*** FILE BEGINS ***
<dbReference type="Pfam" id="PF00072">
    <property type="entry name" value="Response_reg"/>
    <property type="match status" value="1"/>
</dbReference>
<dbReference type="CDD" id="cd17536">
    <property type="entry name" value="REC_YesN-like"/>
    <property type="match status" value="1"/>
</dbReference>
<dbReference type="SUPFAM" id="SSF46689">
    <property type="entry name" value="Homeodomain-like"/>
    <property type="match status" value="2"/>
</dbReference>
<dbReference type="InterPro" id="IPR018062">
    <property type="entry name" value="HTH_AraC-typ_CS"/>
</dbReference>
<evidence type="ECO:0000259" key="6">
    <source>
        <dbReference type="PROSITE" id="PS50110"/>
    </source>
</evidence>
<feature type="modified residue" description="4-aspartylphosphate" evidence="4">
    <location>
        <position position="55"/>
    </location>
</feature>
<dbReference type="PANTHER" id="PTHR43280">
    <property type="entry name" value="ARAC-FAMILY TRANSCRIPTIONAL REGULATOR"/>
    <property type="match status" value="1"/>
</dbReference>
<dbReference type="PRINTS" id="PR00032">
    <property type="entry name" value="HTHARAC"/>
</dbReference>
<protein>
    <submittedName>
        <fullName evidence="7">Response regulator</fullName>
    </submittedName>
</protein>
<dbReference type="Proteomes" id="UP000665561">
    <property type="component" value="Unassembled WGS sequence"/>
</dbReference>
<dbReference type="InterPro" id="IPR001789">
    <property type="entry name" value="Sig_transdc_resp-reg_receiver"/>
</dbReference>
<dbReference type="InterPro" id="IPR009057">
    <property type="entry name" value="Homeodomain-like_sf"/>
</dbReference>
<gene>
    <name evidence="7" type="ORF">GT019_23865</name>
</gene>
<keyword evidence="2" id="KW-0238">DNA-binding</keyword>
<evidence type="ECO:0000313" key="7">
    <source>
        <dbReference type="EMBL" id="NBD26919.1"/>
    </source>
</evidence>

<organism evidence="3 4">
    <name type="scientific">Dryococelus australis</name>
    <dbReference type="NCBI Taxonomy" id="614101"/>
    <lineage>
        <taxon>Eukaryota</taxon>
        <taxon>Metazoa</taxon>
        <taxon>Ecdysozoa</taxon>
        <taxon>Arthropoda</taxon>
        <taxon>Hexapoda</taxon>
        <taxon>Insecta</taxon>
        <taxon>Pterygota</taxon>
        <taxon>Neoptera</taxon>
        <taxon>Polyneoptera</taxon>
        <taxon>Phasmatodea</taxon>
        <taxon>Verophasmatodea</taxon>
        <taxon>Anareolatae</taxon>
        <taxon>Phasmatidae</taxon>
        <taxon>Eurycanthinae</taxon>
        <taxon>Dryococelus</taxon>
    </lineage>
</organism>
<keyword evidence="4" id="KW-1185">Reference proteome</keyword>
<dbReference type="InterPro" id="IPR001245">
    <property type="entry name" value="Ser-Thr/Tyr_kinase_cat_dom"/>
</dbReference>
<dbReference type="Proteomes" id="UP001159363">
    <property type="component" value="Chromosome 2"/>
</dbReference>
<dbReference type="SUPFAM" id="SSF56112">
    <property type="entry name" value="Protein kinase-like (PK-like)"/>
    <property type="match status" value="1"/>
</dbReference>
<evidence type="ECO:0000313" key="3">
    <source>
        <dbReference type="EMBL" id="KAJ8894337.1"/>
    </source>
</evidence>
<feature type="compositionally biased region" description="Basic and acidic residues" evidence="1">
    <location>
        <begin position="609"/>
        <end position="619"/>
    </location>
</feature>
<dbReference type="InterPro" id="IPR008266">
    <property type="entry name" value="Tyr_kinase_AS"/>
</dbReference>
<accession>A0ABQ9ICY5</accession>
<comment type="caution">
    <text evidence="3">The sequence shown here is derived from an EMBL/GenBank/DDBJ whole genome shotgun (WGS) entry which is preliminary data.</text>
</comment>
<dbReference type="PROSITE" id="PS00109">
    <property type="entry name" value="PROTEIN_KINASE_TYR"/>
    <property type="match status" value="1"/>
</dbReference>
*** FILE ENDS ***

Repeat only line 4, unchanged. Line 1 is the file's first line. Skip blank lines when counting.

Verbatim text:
</dbReference>